Back to the ANC. In round 5, we faced a youthful Mongolian team which is led by the very strong IM Bayarsaikhan Gundavaa. Gundavaa has been playing actively in the Asian circuit for some time and is known to be a very solid and positionally sound player with excellent opening preparation. Before the game, I asked Zhang Zhong what he intended to play against Gundavaa's Sicilian Najdorf of which he replied nothing. After having to defend for long periods against the Catalan in his first 2 games, he is now ready to dish out some Catalan torture of his own!
The Mongolian proved to be ready for the challenge and after some excellent opening play, managed to equalise comfortably. Zhang Zhong pressed a little before finally accepting a draw as a correct result.
On board 2, I faced the promising Munkhal Gombosuren, who, despite his relatively low rating of 2389, has already despatched the likes of GM Zhou Jianchao in round 1 and held GM Nguyen Ngoc Truong Son to a draw. I braced myself for a big fight and decided to return to an old favourite which I played when I was still a teenage. Things didn't quite go according to plan though....
A really gruelling draw, and I consider myself quite fortunate to escape with a draw after the awful miscalculation in the middlegame.
On board 3, Daniel went all in with a speculative piece sacrifice right from the opening. I sometimes marvelled at how Daniel was able to gamble without restrain over the board - given that he had predicted this position over the board, I would have at least tried to work out some of the ramifications in my preparation but this has never been Daniel's style. Daniel's intuition proved to be correct although the game ended tragically for the 18 year old, and Team Singapore.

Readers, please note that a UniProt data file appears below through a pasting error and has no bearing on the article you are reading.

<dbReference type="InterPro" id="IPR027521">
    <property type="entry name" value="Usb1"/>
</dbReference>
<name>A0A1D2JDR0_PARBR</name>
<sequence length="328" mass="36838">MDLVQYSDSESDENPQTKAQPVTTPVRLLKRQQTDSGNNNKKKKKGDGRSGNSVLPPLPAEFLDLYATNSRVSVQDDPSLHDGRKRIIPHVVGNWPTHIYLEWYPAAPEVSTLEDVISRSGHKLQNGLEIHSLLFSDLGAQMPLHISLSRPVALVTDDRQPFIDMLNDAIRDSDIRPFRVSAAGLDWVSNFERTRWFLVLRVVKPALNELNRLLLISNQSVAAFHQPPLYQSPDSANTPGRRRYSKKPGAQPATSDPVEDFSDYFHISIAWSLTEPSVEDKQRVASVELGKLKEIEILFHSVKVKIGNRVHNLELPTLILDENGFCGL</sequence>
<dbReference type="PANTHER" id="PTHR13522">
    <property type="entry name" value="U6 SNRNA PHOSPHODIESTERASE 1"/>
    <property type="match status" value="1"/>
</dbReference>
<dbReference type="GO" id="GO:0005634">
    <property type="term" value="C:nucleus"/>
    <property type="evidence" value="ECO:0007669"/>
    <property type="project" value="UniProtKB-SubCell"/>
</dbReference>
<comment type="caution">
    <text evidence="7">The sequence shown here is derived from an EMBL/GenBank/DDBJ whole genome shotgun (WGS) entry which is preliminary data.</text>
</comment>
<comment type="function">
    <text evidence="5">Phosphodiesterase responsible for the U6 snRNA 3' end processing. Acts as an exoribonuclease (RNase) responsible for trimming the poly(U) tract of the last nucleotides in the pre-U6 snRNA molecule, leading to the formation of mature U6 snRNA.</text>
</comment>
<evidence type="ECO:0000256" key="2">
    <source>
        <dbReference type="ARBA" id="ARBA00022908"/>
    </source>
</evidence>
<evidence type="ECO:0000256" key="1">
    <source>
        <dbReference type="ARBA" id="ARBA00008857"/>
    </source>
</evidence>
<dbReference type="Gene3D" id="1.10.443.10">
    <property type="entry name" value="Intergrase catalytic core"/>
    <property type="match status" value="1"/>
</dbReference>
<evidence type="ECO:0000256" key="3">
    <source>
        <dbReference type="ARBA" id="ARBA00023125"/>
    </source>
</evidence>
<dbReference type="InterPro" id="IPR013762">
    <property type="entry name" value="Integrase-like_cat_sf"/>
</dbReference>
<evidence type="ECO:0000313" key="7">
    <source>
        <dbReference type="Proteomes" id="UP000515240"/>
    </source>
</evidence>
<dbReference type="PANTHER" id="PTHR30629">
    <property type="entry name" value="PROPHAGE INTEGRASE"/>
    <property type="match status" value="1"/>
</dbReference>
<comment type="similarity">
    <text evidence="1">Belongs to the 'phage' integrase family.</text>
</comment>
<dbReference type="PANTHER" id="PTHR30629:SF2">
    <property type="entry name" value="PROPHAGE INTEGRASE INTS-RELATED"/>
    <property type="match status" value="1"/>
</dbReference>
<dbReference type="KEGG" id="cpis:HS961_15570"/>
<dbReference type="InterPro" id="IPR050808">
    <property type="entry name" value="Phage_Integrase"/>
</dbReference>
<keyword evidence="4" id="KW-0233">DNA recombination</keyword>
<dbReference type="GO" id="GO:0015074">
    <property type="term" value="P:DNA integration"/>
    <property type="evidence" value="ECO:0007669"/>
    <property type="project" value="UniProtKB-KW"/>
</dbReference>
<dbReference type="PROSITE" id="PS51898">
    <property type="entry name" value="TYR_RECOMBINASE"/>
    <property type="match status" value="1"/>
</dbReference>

A few days ago, I posted a little calculation exercise which FM Ly Hong Nguyen came tantalisingly close to solving. You can see the solution embedded in this very game.
A tragedy but what a fight this was! Daniel was naturally distraught after the game but he has nothing to be ashamed of as he had played without fear and took the fight to his opponent.
On board 4, Peng Kong blundered a piece in a moment of folly in an unclear position. The experienced veteran IM was still shaking off the rust from a long period of inactivity but we all believed that he would make a comeback and produce the chess we knew he could.
Round 5 Singapore 1 - Mongolia 3.